Is Rural America the New Inner City?

On May 26 of this year, the Wall Street Journal published an article entitled “Rural America is the New Inner City”.  We decided to investigate this claim to see if it was, indeed, true.

The Wall Street Journal starts its article with the statement ‘There are twice as many funerals in Rural America as there are Baptisms’. For years, rural America thrived on a combination of mostly light manufacturing, distribution and agriculture.  In many cases across the country, manufacturing and distribution have left the rural areas, and agriculture has in many cases become less labor intensive.

The socio–economic charts have flipped. Rural counties now rank worst among the other categories of urban, sub-urban and small cities in terms of poverty rates, educational level, teenage births and labor force participation rates.  Poverty rates are up 45% in rural America, and income is down 7%.  Comparatively, urban and small city poverty is on the decrease, and incomes up 6%. The WSJ states that opioid use in rural small towns is up and driving the resulting crime rates up as well. As population has declined and businesses have left, real estate values in the commercial sector have plummeted, and many building are left vacant. Employers have said that the loss of employment is not due to a lack of jobs, but a lack of qualified employees. Those business simply moved to suburban areas where the qualified labor exists. A number of rural areas during the ‘80s and ‘90s opened call centers for major corporations. Those call centers have left for overseas locations where labor is cheaper. Advances in telecommunications and technology has enabled this exodus to happen.

Federal and state anti-poverty programs designed to help the urban poor have failed to address the rural poor. Many of those programs helped with public transportation and day care, which is lacking in small towns and rural areas. There has always been a wage gap between non-metro areas and their urban counterparts, but in recent years that gap has grown as manufacturing left the small towns.  The last recession widened the gap as well. While other sectors have recovered from the recession, the rural areas have not.  Consolidation has shut down many rural hospitals in the past decade.  Not only did this cause a loss of jobs and rural income, but it left the residence with much longer drives for health care.  And rural residents are among those most in need of health care, since smoking has not decreased among the rural population as much as it has in the urban centers, and obesity rates have been increasing. Rural America and its small towns do not have the treatment facilities for opioid addiction that our urban and sub-urban counterparts have, and yet the opioid crisis has hit the rural parts of our nation at a disproportionate level.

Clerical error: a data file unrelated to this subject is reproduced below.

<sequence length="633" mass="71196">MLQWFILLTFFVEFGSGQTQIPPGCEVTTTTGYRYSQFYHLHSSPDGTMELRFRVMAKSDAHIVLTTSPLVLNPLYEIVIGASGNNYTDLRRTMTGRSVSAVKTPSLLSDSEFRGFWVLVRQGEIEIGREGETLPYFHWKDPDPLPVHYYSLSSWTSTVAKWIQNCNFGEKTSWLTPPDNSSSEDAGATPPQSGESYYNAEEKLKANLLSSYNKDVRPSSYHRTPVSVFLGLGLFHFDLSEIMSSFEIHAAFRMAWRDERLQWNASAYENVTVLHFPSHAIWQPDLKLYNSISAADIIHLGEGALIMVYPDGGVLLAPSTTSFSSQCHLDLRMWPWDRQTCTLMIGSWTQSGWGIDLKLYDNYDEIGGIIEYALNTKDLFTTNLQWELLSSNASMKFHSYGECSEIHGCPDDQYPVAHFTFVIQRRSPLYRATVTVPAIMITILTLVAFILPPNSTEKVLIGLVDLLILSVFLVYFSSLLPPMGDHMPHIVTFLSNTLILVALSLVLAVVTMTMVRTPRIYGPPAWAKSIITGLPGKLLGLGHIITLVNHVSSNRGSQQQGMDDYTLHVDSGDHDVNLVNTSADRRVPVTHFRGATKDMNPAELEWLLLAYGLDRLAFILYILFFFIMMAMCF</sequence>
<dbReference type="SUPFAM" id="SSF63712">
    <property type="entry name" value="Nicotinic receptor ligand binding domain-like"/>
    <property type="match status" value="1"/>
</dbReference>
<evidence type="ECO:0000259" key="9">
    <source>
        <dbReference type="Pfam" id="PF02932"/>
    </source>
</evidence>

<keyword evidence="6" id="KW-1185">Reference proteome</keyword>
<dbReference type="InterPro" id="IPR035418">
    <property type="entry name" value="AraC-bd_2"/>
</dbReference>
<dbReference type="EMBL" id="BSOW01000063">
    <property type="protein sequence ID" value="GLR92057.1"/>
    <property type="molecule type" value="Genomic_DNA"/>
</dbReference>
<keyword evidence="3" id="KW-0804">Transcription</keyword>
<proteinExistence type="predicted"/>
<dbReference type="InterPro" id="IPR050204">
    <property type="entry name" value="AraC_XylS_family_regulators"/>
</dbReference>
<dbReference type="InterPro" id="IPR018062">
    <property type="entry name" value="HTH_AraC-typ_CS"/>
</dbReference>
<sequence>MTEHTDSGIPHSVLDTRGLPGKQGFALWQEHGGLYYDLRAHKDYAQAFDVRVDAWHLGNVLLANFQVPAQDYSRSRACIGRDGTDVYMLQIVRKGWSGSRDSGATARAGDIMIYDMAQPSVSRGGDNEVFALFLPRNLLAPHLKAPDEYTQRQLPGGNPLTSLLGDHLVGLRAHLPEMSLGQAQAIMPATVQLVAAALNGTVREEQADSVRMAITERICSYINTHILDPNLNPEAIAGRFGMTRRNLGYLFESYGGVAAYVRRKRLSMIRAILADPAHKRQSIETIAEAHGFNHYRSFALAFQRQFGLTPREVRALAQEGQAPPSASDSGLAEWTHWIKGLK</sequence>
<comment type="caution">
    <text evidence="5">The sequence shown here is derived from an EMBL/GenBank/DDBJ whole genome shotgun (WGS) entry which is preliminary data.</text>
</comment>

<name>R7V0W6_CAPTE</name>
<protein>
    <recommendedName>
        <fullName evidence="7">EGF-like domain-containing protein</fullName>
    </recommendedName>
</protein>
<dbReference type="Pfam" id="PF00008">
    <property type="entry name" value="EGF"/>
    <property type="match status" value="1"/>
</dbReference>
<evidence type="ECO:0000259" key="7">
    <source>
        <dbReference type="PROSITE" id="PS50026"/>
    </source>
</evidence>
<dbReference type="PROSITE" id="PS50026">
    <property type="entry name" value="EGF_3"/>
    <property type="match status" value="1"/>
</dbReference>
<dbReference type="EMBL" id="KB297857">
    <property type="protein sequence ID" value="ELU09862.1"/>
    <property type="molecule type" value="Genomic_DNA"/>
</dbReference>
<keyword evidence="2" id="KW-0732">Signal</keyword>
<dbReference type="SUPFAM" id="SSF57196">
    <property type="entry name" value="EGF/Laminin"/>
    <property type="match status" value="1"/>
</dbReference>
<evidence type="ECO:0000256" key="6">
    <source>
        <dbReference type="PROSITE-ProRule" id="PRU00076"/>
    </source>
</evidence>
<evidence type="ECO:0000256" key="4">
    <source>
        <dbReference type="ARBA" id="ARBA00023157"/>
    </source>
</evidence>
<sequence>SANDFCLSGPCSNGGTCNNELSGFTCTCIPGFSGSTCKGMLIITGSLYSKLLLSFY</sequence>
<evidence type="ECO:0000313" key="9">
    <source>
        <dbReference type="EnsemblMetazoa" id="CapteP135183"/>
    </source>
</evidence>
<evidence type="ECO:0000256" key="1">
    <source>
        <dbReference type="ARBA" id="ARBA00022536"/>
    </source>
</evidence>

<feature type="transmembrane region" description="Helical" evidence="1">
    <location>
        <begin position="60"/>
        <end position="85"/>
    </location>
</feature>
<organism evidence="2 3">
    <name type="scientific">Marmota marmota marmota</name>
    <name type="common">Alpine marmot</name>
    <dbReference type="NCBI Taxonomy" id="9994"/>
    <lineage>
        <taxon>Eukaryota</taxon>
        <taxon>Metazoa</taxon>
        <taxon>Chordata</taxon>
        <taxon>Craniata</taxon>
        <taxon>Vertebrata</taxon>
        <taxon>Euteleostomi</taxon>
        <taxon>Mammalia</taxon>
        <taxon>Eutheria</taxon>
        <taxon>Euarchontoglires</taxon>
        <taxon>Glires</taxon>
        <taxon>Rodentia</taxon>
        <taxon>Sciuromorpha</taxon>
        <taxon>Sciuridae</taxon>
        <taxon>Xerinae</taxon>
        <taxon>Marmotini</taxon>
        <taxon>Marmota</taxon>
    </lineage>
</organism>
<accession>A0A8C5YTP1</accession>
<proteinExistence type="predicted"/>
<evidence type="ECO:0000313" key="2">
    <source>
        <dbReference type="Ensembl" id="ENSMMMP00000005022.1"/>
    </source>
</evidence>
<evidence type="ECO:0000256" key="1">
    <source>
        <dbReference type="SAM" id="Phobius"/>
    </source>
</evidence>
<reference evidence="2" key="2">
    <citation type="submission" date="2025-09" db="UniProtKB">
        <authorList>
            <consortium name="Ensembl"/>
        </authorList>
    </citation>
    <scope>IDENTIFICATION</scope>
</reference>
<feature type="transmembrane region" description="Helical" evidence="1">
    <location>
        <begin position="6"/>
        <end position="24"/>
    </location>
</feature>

There has been a lot of federal and state money directed to helping the urban areas of our country, funding efforts to improve education and skills training, medical care, public transportation, jobs and rebuilding the inner cities.  Very little funding has gone to rural America.

In November 2016, many voters in the country’s rural counties cast their ballots for now President Trump in record numbers, thus electing him. He promised to revive our small forgotten towns, reduce regulation, increase trade, curb illegal immigration, and bring jobs back.  Many small town and rural people think Trump cared about their plight, and felt that other politicians have not for a number of years.

Let’s look at some USDA data.  While the population drain from rural to urban areas in 2015 slowed to no loss of population from rural counties, the population shift for the last half of the prior century was dramatic.

Percent of US Population

 

Rural Counties Urban Counties Suburban Counties
1950 44% 33% 23%
1999 18% 25% 57%

 

As of 2014 only 14% of the population is rural, but those rural counties amount to 72% of the land mass of the country.  Many farmers, departments of agriculture, and conservationist have pointed out that the 14% of our population produces 90% of our food on that 72% of the land.  Many counties are continuing to lose population, and what population remains is getting poorer.  These rural counties have lost a total of 650,000 people over the last four years.  But there is a flip side – other rural counties gained a total of 500,000 people, decreased poverty rates and increased employment levels.

From 2000 to 2015 total rural population grew at a rate of 4.5%. During that same period, the rural Hispanic population grew at a rate of 45%. The USDA commission on Rural Affairs states that currently rural employment is lagging urban employment.  The largest population losses are in the most remote areas. They also report that much of the loss of employers are due to the closing of large industrial plants, other manufacturing and distribution, and farms that have become more efficient with technology. Service producers and retailers are the bright spot, albeit paying lower wages.

One more set of statistics paints a rosier picture of rural America.  It is safer to live in Small Town USA. Urban violent crime per 100,000 is 74% higher than rural towns, and even the suburbs have a violent crime rate 37% higher than their rural counterparts. Gun crimes are far higher in both urban and suburban locals than in rural counties. And 95% of rural household own a car, while only 13% of inner city households do (although the presence of rapid transit in urban areas reduces the need for automobile ownership).

Now that we have begun to dig through data and ireports, we have found that there is a vast amount of information available on the subject – enough to warrant a second blog on the issue of urban vs. rural, which we will be bringing you soon.